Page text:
“I declare after all there is no enjoyment like reading! How much sooner one tires of any thing than of a book! — When I have a house of my own, I shall be miserable if I have not an excellent library.”
― Jane Austen, Pride and Prejudice
“Why are you writing about beignets Mom?”
“No .Vignettes.” (Although I love beignets.)
“Well I like the sounds of both words.”
Frankie has a love for words. It was no surprise that she rediscovered Jane Austen again this past spring. She convinced her sisters to read the books too.
Much to the chagrin of Chris and Q who wanted to watch adventure or sports movies on movie night, we spent three movie nights in a row watching Jane Austen movies at the height of their obsession.
British accents spouting the phrases “most excellent,” “do not trifle with me,” and “I think not” could be heard throughout our house. In fact, I still have a daughter that calls me “mother” although I think it’s because she is reading the Harry Potter series again for the fifth time.
We were all enchanted by hearing ourselves speak the phrases and gradually moved on to poetry.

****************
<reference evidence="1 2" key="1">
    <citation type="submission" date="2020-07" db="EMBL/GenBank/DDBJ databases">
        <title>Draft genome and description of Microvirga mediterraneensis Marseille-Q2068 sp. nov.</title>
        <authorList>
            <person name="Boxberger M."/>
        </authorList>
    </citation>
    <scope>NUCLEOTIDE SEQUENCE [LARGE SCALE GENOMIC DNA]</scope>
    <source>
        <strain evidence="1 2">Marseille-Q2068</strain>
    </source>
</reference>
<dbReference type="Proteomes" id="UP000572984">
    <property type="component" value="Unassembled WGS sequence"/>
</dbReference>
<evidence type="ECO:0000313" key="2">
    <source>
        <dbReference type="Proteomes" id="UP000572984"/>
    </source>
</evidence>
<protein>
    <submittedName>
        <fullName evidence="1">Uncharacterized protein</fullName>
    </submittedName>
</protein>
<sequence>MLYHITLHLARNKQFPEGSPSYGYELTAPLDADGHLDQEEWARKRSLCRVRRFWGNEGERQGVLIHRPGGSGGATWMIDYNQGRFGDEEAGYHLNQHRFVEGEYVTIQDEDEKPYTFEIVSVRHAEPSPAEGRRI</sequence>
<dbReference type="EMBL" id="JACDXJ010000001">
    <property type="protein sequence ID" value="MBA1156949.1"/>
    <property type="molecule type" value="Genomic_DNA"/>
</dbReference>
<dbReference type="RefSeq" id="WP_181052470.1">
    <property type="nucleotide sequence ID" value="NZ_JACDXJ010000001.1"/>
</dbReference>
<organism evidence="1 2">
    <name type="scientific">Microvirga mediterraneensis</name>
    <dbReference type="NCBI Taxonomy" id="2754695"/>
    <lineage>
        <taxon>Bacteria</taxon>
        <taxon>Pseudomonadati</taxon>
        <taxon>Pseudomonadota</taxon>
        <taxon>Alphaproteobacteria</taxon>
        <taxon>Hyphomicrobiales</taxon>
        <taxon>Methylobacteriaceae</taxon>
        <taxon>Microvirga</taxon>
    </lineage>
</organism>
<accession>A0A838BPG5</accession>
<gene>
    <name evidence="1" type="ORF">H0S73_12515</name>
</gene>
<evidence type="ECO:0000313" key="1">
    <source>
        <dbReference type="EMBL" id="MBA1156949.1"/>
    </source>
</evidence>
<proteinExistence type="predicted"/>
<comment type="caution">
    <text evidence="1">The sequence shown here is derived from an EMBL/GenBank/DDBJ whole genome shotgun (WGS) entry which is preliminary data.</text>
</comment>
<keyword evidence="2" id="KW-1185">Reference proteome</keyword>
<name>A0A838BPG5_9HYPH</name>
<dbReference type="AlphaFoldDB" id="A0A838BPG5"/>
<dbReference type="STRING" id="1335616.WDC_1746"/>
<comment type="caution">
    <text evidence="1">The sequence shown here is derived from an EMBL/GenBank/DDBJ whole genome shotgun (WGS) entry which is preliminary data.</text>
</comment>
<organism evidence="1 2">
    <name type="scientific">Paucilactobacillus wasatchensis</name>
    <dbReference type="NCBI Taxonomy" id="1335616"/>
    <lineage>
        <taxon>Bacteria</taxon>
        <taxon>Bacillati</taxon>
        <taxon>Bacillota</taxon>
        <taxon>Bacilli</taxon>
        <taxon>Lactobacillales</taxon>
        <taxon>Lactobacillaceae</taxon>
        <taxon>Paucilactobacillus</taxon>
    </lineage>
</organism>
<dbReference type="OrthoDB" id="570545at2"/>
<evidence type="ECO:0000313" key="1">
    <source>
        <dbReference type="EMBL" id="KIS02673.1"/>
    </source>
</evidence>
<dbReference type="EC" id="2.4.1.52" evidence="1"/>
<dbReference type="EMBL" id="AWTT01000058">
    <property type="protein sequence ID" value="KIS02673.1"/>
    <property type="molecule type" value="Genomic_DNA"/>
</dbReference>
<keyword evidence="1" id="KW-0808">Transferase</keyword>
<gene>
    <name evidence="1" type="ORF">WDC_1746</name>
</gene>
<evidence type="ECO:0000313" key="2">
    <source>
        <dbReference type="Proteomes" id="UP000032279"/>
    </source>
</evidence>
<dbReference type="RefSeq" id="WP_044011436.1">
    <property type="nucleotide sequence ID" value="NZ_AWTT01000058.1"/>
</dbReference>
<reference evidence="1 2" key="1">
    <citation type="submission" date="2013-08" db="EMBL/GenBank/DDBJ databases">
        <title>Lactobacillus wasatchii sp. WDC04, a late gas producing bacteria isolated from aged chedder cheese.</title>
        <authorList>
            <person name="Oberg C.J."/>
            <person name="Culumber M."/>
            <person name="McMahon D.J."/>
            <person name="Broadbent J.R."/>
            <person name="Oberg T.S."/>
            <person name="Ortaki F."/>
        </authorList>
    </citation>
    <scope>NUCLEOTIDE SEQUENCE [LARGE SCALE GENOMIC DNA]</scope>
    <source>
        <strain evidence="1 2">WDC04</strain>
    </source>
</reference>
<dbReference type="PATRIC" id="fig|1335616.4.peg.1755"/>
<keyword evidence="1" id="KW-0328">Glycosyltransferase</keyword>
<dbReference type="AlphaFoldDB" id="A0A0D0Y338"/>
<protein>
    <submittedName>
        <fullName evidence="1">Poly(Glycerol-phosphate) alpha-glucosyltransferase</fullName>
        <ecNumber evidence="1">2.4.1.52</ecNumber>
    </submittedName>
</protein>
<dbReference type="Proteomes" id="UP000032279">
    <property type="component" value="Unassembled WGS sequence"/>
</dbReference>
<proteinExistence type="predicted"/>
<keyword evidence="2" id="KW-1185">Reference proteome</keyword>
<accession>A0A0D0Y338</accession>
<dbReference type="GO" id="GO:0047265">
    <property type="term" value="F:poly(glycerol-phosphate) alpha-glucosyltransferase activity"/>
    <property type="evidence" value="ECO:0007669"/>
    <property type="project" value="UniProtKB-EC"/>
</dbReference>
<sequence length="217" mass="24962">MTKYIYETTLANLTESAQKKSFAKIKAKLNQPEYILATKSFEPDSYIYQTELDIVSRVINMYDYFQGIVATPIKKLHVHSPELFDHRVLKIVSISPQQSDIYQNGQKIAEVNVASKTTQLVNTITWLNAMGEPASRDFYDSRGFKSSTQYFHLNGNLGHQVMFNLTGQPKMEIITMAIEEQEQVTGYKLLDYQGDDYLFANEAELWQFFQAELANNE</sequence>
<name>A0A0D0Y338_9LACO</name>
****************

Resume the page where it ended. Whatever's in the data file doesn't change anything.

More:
We spent time memorizing poetry in Old English, Spanish, and even in French. Frankie was the one who demanded the longest poem to memorize – A Brave and Startling Truth by Maya Angelou.
As she recited with emotion and precise articulation, I recalled our nap and bedtime routines. One more story Mama! I would read aloud the same books or tell the same stories and she would quickly recite them back to me word for word.
In July, the world was too much for me. I lay down on the couch in complete despair-y rage. She came and sat next to me and said, “Did you know that children read poetry to their parents in Jane Austen’s time?” I shook my head. It was my turn to lie down on her shoulder and listen to her voice. She took out her poetry book and began to read her favourites including that Maya Angelou poem:
…. When we come to it
We must confess that we are the possible
We are the miraculous, the true wonder of this world
That is when, and only when
We come to it.
That ending always gives me hope. And you know what else gives me hope? My children’s recognition of the power of language – words that bring joy and words that inspire; how they use their voice to soothe and to reflect the beauty of humanity; and of course…Jane Austen and beignets.